How quick Ambition hastes to ridicule ! Extracts his brain ; and principle is fled;

The sire is made a peer, the son a fool. Lost is his God, his country, every thing;

On some, a priest succinct in amice white And nothing left but homage to a king !

Attends; all flesh is nothing in his sight! 550
The vulgar herd tumn oft' to roll with hogs, Beeves, at his touch, at once to jelly turn,
To run with horses, or to hunt with dogs ;

And the huge boar is shrunk into an urn:
The board with specious miracles he loads,

'Turns hares to larks, and pigeons into toads. Ver. 501. First slave to words, &c.] A recapitulation of the whole course of modern education described in this book, which confines youth motif des prémiers heros, n'est plus regardé que to the study of words only in schools; subjects comme une chimêre; l'idée du service du roi,

them to the authority of systems in the univer- etendue jusqu'a l'oubli de tout autre principe, sities; and deludes them with the names of tient lieu de ce qu'on appelloit autrefois grandeur party distinctions in the world. All equally con- d'ame et fidelite.”-Boulainvilliers Hist. des Ancurring to narrow the understanding, and esta ciens Parlements de France, &c. blish slavery and errour in literature, philosophy, Ver. 528. still keep the human shape.) The and politics. The whole finished in modern free. effects of the Magus's cup, by which is allegorized Thinking: the completion of whatever is vain, a total corruption of heart, are just contrary to wrong, and destructive to the happiness of man- that of Circe, which only represents the sudden kind; as it establishes self-love for the sole princi- plunging into pleasures. Her's, therefore, took plo of action.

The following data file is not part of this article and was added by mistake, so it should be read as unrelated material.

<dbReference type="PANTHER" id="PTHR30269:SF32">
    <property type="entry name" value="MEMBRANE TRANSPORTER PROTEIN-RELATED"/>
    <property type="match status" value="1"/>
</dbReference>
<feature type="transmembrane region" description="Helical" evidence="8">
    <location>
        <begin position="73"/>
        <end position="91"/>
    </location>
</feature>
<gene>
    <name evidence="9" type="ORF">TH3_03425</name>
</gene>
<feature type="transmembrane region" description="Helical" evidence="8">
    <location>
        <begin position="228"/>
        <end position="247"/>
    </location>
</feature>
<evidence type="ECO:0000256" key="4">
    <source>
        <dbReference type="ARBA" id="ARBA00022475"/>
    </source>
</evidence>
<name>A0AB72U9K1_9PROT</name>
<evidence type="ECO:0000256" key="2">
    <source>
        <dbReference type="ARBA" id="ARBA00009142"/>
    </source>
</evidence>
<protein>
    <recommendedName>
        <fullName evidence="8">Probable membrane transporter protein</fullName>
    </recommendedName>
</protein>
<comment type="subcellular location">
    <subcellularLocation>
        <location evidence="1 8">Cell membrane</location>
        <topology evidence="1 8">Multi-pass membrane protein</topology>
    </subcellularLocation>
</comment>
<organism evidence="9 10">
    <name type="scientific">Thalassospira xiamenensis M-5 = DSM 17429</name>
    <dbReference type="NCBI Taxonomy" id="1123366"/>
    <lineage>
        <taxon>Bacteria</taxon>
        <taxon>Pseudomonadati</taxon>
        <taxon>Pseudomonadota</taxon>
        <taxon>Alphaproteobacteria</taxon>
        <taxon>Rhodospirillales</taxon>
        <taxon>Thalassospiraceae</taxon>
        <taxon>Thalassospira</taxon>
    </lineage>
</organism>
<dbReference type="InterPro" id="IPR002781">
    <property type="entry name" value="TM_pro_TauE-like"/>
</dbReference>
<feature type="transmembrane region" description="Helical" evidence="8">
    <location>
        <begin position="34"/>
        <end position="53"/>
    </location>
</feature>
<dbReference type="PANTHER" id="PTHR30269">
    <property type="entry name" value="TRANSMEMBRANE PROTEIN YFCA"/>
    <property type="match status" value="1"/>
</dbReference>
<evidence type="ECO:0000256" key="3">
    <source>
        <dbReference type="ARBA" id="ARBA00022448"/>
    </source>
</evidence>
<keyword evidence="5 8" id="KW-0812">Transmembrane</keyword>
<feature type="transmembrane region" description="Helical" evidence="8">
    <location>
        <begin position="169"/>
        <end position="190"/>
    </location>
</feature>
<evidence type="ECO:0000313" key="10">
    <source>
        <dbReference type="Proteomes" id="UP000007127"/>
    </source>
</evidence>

away the shape, and left the human mind; his Ver. 506. Smild on by a queen!) i. e. This takes away the mind, and leaves the human queen or goddess of Dulness

shape. Ver. 517. With that a wizard old, &c.] Here Ver. 529. But she, good goddess, &c.] The beginneth the celebration of the greater mysteries only comfort people can receive, must be owing of the goddess, which the poct, in bis invocation, in some shape or other to Dulness; which makes ver. 5. proinised to sing.